MoCA is very keen to put some distance between its own system performance, that of rival wired home networking groups such as Homeplug and G.hn, but especially when it is considered against WiFi or when working with WiFi.
Intuitively every analyst knows that the protected environment of a coaxial cable produces the same results time and time again, virtually anywhere you place the cable, whereas WiFi obeys laws known only to mathematicians with a flair for the dark side, and its performance is rarely predictable.
It is this which has motivated a field test from MoCA of MoCA 2.0, claiming that at 90% of outlets in any given home, it performs at 400 Mbps in the real world. Even here there remains some confusion. WiFi devices are making claims in 8 way MIMO configurations (Quantenna) this week using MU-MIMO, of something in the order of 10 Gbps, and it’s tough to market against those kinds of theoretical PHY based numbers.
Quantenna has been one of the more vociferous players suggesting that no modern home needs any more networking than WiFi, and given that it will be a few months for even one home to have a working MU-MIMO device in it, and in most cases more like 12 months, it makes comparisons really tricky.
Typically if you go back a year, or maybe two, WiFi RFPs, that is documents which ask for proposals from pay TV operators, were calling for 25 Mbps in every portion of a WiFi home. That’s all the nooks and crannies, from basement to attic and it varies hugely from the drywalls of the US to the cement MDUs of Europe. These days in the 802.11ac world we would anticipate RFPs in WiFi to be pushing the 100 Mbps ceiling, somewhere between 75 Mbps everywhere, up to 100 Mbps. MU-MIMO will not push that throughput any higher we imagine, except to say that it should support more concurrent devices, perhaps 4 or 6 or 8, but that will be a year from now, but even then this is not comparing like with like and there are other pros and cons to be considered.
WiFi cannot do this all of the time, and will slide into a worse performance and back again, given any kind of interference, be it physical – walls, people walking around, or radio – other devices giving off random radio waves, as well as congestion – the 2.5 GHz spectrum which early WiFi used is full of other devices, and 5.0 GHz is filling fast. Also coaxial cable is only any good where you have laid it. You will not plug a tablet into a coax socket, you will only use WiFi for that, and you won’t put coax in your bathroom. The future home network will likely become an amalgam of fixed lines and wireless, and potentially that can be on any level – multiple fixed architectures and multiple wireless technologies. If you add the Internet of Things into the argument, it becomes inherently complicated, and it all has to be designed so that it is all plug and play – there is a long road ahead.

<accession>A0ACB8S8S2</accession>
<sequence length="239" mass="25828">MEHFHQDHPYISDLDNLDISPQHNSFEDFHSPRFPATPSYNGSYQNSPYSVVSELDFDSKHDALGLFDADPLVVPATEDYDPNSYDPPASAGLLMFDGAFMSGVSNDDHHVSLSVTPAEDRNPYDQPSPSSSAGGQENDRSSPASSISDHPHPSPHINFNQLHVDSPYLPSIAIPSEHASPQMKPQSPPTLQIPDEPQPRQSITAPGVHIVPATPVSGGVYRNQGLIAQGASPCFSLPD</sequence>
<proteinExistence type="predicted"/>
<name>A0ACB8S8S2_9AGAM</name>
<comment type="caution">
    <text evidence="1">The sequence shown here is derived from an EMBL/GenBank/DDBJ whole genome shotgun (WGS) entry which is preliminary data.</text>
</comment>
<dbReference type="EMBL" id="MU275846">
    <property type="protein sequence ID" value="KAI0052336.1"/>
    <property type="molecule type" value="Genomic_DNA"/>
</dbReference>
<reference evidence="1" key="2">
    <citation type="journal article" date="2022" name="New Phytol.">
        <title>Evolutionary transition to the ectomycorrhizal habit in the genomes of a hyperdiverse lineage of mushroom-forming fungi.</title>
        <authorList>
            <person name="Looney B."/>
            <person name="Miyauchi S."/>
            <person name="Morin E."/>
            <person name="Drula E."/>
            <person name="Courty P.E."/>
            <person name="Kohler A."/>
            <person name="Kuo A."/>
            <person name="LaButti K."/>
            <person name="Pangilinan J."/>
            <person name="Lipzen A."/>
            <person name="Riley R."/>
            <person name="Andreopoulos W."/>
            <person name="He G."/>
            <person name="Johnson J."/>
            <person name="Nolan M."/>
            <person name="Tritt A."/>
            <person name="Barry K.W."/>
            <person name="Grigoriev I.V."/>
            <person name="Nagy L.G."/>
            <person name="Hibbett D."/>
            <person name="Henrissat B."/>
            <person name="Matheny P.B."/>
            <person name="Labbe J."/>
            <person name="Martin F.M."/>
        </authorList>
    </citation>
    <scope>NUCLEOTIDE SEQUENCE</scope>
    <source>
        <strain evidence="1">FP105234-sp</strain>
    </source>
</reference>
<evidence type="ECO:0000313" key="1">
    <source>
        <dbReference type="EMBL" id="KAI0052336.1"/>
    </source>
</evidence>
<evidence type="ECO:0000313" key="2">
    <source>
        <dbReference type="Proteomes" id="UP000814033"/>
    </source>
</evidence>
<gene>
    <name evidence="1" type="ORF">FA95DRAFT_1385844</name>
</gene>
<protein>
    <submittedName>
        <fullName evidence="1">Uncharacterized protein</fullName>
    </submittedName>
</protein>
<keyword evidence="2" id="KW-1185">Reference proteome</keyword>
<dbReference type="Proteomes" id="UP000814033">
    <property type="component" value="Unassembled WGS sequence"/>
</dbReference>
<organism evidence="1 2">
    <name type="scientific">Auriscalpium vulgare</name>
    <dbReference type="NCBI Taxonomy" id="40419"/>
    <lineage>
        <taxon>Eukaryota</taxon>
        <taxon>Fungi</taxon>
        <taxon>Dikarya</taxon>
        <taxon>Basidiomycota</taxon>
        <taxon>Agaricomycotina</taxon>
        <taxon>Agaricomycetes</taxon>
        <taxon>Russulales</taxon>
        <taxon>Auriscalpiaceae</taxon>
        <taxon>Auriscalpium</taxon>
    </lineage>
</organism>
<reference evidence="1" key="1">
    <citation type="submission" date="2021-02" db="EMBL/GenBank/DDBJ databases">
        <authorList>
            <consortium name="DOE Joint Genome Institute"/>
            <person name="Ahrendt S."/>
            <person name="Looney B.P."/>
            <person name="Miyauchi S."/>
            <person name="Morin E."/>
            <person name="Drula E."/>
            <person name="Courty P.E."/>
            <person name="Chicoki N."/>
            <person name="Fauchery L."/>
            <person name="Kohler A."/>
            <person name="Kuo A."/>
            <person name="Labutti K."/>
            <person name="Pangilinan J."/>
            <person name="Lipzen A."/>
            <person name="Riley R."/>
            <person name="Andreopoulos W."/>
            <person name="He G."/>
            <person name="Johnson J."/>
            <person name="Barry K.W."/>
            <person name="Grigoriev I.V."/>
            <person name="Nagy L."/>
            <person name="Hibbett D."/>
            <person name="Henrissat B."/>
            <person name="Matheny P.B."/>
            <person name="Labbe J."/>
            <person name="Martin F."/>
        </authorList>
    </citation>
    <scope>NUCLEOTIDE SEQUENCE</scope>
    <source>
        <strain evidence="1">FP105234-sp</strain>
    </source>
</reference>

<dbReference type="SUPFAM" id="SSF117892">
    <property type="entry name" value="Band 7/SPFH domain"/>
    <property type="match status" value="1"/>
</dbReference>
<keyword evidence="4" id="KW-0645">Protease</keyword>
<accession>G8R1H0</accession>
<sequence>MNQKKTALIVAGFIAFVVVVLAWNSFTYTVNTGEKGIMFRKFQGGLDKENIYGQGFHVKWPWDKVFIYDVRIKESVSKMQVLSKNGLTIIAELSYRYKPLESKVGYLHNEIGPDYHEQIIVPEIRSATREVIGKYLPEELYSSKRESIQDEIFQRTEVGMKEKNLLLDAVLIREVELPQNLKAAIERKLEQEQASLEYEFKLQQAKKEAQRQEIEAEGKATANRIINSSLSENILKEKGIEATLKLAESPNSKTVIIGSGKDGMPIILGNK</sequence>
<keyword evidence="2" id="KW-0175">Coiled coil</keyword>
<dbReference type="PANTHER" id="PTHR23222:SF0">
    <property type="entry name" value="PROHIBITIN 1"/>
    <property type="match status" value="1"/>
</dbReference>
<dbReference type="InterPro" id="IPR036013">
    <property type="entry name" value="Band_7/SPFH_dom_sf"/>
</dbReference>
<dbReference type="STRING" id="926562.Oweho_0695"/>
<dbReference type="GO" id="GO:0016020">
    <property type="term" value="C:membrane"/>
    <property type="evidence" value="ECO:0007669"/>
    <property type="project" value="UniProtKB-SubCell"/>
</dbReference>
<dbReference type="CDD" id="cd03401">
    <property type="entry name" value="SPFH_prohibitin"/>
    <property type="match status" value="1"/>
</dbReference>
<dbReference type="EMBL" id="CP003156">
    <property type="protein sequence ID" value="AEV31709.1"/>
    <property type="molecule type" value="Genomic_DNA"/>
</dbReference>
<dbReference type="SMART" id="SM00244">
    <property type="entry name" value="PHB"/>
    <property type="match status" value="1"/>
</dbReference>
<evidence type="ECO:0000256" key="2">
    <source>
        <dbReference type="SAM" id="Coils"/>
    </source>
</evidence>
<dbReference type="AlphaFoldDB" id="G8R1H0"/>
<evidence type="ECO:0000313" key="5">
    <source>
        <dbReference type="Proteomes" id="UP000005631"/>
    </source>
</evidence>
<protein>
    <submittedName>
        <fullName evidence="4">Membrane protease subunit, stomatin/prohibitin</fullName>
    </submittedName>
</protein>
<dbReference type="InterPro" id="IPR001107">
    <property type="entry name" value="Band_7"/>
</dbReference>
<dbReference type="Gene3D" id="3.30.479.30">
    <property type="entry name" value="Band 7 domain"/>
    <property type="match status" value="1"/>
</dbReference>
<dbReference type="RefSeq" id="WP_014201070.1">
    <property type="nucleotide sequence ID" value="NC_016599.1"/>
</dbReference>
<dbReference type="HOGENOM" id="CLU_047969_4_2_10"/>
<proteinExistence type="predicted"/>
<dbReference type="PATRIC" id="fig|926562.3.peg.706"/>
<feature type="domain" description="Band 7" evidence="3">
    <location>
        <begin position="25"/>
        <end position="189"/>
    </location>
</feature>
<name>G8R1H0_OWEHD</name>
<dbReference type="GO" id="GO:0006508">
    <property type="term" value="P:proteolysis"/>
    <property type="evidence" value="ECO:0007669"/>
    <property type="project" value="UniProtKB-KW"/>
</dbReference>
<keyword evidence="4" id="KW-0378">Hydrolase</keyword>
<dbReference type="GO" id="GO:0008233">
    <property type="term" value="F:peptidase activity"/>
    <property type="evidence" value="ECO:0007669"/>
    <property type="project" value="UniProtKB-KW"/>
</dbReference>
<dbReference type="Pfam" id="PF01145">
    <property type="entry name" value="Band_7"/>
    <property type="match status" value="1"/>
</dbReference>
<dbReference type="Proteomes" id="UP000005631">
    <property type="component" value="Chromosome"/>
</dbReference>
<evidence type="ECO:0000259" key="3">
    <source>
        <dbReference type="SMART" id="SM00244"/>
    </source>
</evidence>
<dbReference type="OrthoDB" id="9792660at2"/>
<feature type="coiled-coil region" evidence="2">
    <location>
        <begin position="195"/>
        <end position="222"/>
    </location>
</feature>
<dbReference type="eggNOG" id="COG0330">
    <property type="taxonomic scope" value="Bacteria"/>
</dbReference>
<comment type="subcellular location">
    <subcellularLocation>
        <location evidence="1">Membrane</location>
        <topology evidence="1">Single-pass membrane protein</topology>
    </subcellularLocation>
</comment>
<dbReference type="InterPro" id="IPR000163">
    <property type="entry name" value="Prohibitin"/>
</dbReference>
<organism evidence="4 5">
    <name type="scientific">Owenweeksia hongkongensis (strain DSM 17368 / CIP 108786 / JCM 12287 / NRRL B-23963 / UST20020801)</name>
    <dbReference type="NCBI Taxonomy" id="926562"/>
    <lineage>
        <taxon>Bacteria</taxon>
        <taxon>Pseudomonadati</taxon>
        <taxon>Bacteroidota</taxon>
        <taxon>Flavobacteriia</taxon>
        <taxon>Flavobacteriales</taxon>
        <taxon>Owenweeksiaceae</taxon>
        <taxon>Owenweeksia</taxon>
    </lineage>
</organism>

It seems that for some time to come there will be a fixed line backbone in most households in order to stabilize the performance of WiFi, mostly as an alternative backhaul for Wifi from room to room, when WiFi performance plays up. The very existence of an interoperability standard in 1905.1 suggests that this is where we are all heading. The question for MoCA to answer is whether it can survive long term, as that technology, against Homeplug and G.hn. Against HDMI and Ethernet, it has already won, based on their costs due to the need of specialist cable.
MoCA also said that what it calls its MAC rate was either better than 400 Mbps net throughput for 90% of connections, or and better than 350 Mbps for 95% of paths.
If we go back 7 or 8 years, this is precisely the number that powerline was claiming before that technology (not Homeplug, but the UPA powerline technology which was subsumed into G.hn) around 400 Mbps. But this was a PHY rate back then and real world Mac rates were far lower. In fact as early as January 2013 the G.hn support group, Homegrid admitted that its powerline version could offer speeds as high as 400 Mbps in real throughput, from a 700 Mbps PHY starting point, but that tests in China on G.hn chips showed that it tends to offer 40 Mbps to 50 Mbps across 99% of power outlets and 60 Mbps to 80 Mbps at 90% of the power outlets – so by comparison with MoCA, admittedly on Coax, there is a factor of perhaps 5 in it.